In sum, the laws against tie-in arrangements were designed to protect competition in the tied market. Although plaintiff's injury may be causally related to the alleged illegal tie-in, plaintiff's injury is only tangential to that which the antitrust laws were designed to protect. For the foregoing reasons, the Court enters summary judgment in favor of defendants and against plaintiff on Count VI of plaintiff's complaint.

 
SECTION 1 CLAIMS

In Counts I and II of its complaint plaintiff alleges that defendant violated Section 1 of the Sherman Act, 15 U.S.C. § 1. Section 1 of the Sherman Act provides in part:

 
Every contract, combination ..., or conspiracy, in restraint of trade or commerce among the several States, or with foreign nations, is declared to be illegal. ...

15 U.S.C. § 1. There are two essential elements of any Section 1 offense: (1) a contract, combination, or conspiracy, resulting in (2) an unreasonable restraint of trade. Pumps & Power Co. v. Southern States Industries, 787 F.2d 1252, 1256 (8th Cir.1986); Overseas Motors, Inc. v. Import Motors Limited, Inc., 375 F. Supp. 499, 531 (E.D.Mich.1974), aff'd 519 F.2d 119 (6th Cir.), cert. denied 423 U.S. 987, 96 S. Ct. 395, 46 L. Ed. 2d 304 (1975).

 
A. Proof of Combination or Conspiracy

To find a violation of Section 1, the Court must first find the existence of a contract, combination, or conspiracy. International Travel Arrangers, Inc. v. Western Airlines, 623 F.2d 1255, 1265 (8th Cir.), cert. denied 449 U.S. 1063, 101 S. Ct. 787, 66 L. Ed. 2d 605 (1980). A conspiracy imports a plurality of persons acting in concert to attain a common goal or purpose. White v. Hearst Corp., 669 F.2d 14, 18 (1st Cir.1982). Neither independent nor unilateral action is proscribed. Monsanto Co. v. Spray-Rite Service Corp., 465 U.S. 752, 761, 104 S. Ct. 1464, 1469, 79 L. Ed. 2d 775, reh'g denied, 466 U.S. 994, 104 S. Ct. 2378, 80 L. Ed. 2d 850 (1984); Pumps & Power Co. v. Southern States Industries, supra, 787 F.2d at 1256 (8th Cir.1986). Plaintiff alleges that the Professional Bowlers Association, some of its Executive Board members, Professional Bowlers Association, Inc., Miller as a advertising sponsor, NBC, ABC, and professional bowlers who are members of the Professional Bowlers Association conspired to exclude the Bud Ball from tournament appearances.

First, Miller was not a participant in any concerted action. Miller's sponsor contract with the PBA gave it the right to exclude the appearance of advertising for products competitive with Miller during the broadcast of a tournament which Miller sponsored. After the Bud Ball was introduced, Miller changed the terms of the contract with the PBA to prohibit the use of any bowling items containing commercial logos. There is no evidence of concerted activity on the part of Miller. Prior to the inception of the Bud Ball Miller would not have allowed the advertising of a competitor, such as A-B, during a tournament that Miller sponsored. After the inception of the Bud Ball, Miller altered its contract to exclude advertising of all non-Miller products. The action of Miller to alter its sponsorship contract was taken independently and unilaterally.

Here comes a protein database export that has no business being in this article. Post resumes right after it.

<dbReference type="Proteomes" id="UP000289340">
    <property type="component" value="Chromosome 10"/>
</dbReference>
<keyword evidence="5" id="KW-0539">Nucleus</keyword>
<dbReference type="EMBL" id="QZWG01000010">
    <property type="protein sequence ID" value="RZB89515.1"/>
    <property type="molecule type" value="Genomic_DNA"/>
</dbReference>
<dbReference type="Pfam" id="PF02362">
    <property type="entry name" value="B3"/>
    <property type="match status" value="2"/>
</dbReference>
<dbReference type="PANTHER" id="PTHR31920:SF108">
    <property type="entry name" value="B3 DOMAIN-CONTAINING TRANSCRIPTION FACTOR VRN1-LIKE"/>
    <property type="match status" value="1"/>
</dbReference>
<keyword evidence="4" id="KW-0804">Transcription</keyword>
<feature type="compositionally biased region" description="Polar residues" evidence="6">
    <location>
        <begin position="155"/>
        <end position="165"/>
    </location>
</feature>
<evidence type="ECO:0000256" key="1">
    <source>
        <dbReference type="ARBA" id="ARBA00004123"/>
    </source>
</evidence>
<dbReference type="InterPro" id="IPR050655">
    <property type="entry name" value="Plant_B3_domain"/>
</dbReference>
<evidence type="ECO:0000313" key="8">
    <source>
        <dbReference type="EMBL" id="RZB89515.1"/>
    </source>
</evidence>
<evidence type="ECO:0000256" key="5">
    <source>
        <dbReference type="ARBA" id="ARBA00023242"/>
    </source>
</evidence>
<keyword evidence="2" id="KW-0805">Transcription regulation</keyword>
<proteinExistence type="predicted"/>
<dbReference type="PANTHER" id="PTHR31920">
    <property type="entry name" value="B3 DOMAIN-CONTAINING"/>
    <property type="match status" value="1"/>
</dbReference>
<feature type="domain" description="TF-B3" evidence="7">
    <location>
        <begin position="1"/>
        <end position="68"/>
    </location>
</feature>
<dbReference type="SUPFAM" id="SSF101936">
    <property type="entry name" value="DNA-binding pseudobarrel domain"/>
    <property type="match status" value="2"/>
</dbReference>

With the exception of Miller, the Court will assume, for purposes of defendant's motion, that plaintiff has alleged sufficient *931 facts to prove a conspiracy involving defendants.

 
B. Unreasonable Restraint of Trade

The second element of a Section 1 violation, unreasonable restraint of trade, may be established by proof that the conspiracy was of a type that the law finds to be inherently unreasonable (a per se violation), or it may rest on a showing of anticompetitive motive or effect in the particular case (a rule of reason violation). Overseas Motors, Inc. v. Import Motors Limited, Inc., supra, 375 F. Supp. at 531.

 
1. Per Se Analysis

"There are certain business combinations and practices which are so pernicious and devoid of redeeming attributes that they are considered to be unreasonable restraints on interstate or foreign commerce per se." Stifel, Nicolaus & Co. v. Dain, Kalman & Quail, 578 F.2d 1256, 1259 (8th Cir.1978). If a party is injured as a result of a per se violation of § 1 of the Sherman Act, he need not allege or prove any particular effect or impact of the violation on interstate or foreign commerce; the existence of such an effect or impact is conclusively presumed. Id.